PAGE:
Emergency Assistance to Aid Georgia's Post-Conflict Recovery | Asian Development Bank

Emergency Assistance to Aid Georgia's Post-Conflict Recovery

News Release | 19 November 2008

MANILA, PHILIPPINES - The President of the Asian Development Bank (ADB), Haruhiko Kuroda, today met with Georgian Prime Minister Grigol Mgaloblishvili.

At the meeting, they discussed ADB's recent approval of a $70 million loan for emergency assistance for post-conflict recovery in Georgia.

The recent conflict between Georgia and Russia has led to a sharp contraction in economic growth in 2008, down from a projected 9% to 3.5%, precipitated by a steep decline in domestic and foreign investment. Around 120,000 people have become internally displaced, and 100,000 people have become newly unemployed.

The Government will use the ADB emergency assistance loan to help meet the current budget financing gap arising from revenue shortfalls, a decline in privatization proceeds, new social and rehabilitation expenditures arising from the August conflict, and other essential expenditures.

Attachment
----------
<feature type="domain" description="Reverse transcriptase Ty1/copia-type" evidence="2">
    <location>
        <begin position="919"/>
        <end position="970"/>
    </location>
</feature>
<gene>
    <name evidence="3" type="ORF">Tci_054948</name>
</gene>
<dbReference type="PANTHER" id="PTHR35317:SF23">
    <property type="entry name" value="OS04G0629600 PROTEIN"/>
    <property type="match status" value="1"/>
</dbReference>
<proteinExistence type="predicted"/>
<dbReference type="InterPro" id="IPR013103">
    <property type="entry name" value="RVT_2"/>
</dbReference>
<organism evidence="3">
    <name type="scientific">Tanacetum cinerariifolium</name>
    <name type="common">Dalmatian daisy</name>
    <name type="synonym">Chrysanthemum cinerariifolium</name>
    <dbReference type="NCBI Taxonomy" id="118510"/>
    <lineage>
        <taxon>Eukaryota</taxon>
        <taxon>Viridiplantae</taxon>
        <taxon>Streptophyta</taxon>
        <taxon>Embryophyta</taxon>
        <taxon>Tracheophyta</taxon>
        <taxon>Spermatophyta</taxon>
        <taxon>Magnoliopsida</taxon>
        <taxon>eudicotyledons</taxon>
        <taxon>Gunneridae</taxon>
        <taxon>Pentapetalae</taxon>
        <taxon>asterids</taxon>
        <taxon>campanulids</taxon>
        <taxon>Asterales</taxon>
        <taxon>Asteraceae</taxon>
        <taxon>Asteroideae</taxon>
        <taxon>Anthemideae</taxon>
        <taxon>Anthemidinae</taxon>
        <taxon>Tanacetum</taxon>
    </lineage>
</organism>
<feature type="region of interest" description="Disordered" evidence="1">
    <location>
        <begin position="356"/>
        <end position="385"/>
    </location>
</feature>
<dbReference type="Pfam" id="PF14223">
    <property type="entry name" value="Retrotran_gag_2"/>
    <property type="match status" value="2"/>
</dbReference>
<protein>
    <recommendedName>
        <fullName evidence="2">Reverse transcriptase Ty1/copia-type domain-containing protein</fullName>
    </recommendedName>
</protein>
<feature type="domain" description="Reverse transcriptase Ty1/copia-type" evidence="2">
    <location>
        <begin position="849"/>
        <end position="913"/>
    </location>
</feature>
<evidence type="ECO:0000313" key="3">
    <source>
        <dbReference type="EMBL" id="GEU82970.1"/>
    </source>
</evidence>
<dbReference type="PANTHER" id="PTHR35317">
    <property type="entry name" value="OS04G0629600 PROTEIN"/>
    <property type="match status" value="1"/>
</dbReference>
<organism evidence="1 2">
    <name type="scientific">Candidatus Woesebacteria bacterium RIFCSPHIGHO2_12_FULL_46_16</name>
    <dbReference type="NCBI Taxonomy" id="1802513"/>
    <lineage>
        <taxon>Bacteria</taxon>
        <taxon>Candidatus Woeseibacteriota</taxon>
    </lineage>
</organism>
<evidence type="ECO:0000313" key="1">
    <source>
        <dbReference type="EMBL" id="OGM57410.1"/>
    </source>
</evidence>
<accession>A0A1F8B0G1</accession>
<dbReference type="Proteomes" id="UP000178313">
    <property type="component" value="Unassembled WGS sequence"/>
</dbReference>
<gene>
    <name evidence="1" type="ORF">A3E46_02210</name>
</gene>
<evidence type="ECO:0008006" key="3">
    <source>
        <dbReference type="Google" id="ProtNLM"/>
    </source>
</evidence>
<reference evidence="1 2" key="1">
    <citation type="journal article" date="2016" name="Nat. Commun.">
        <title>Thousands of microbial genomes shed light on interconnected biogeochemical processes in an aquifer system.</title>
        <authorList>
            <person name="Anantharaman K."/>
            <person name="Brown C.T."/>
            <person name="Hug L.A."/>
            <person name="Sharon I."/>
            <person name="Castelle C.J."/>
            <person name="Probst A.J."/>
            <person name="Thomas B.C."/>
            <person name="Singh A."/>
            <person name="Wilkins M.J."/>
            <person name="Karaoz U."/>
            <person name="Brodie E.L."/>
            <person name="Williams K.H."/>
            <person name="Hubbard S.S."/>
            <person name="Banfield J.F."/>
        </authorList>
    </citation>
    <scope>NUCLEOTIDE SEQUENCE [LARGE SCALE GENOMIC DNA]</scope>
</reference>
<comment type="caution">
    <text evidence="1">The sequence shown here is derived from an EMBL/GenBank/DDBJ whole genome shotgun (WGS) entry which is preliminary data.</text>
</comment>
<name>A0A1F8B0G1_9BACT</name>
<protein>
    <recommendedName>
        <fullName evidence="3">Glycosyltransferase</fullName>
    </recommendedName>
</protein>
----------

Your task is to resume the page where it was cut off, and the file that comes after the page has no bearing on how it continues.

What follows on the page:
Over the past five years, Georgia has implemented far-reaching macroeconomic, structural, and sector reforms that helped attract significant foreign direct investments and strengthen public finances. Private sector-led economic growth averaged 10.5% from 2005-2007, reaching 12.4% in 2007.

"The conflict has negatively affected Georgia's economic growth," said Mr. Kuroda. "Action is now needed to ensure the aftershocks of the conflict don't derail economic reforms or deter private investment, which have been at the heart of Georgia's strong economic performance over the past five years."

This loan is the latest in a series of swift responses by ADB to support Georgia in the aftermath of the August crisis. ADB's previous assistance included a $40 million loan to support municipal services across the country and a $30 million loan to a large private bank in Georgia to facilitate on-lending to small and medium enterprises.

The ADB has been working in close coordination with other principal development partners in Georgia, particularly the World Bank, the International Monetary Fund, the European Union, and the United States.